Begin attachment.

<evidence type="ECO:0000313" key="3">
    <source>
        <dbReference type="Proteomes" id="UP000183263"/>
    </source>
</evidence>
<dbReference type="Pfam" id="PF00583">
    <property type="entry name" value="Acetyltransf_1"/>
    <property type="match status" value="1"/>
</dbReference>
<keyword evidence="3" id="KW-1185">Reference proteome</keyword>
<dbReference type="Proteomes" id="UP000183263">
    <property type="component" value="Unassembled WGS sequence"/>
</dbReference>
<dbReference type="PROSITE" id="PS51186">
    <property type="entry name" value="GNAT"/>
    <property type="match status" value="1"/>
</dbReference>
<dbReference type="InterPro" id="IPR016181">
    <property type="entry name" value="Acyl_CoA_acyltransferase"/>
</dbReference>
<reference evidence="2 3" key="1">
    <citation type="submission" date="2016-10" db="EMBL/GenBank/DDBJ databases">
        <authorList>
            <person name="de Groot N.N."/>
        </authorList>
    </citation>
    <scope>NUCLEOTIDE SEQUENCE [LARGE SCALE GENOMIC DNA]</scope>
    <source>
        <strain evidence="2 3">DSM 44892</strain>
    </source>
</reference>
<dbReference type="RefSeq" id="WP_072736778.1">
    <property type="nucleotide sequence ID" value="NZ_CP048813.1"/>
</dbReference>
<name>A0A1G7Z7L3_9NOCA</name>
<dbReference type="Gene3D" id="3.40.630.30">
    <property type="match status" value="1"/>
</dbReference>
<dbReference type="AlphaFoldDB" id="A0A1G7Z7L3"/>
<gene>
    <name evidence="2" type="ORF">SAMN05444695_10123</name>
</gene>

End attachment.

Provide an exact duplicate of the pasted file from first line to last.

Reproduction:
<evidence type="ECO:0000313" key="3">
    <source>
        <dbReference type="Proteomes" id="UP000183263"/>
    </source>
</evidence>
<dbReference type="Pfam" id="PF00583">
    <property type="entry name" value="Acetyltransf_1"/>
    <property type="match status" value="1"/>
</dbReference>
<keyword evidence="3" id="KW-1185">Reference proteome</keyword>
<dbReference type="Proteomes" id="UP000183263">
    <property type="component" value="Unassembled WGS sequence"/>
</dbReference>
<dbReference type="PROSITE" id="PS51186">
    <property type="entry name" value="GNAT"/>
    <property type="match status" value="1"/>
</dbReference>
<dbReference type="InterPro" id="IPR016181">
    <property type="entry name" value="Acyl_CoA_acyltransferase"/>
</dbReference>
<reference evidence="2 3" key="1">
    <citation type="submission" date="2016-10" db="EMBL/GenBank/DDBJ databases">
        <authorList>
            <person name="de Groot N.N."/>
        </authorList>
    </citation>
    <scope>NUCLEOTIDE SEQUENCE [LARGE SCALE GENOMIC DNA]</scope>
    <source>
        <strain evidence="2 3">DSM 44892</strain>
    </source>
</reference>
<dbReference type="RefSeq" id="WP_072736778.1">
    <property type="nucleotide sequence ID" value="NZ_CP048813.1"/>
</dbReference>
<name>A0A1G7Z7L3_9NOCA</name>
<dbReference type="Gene3D" id="3.40.630.30">
    <property type="match status" value="1"/>
</dbReference>
<dbReference type="AlphaFoldDB" id="A0A1G7Z7L3"/>
<gene>
    <name evidence="2" type="ORF">SAMN05444695_10123</name>
</gene>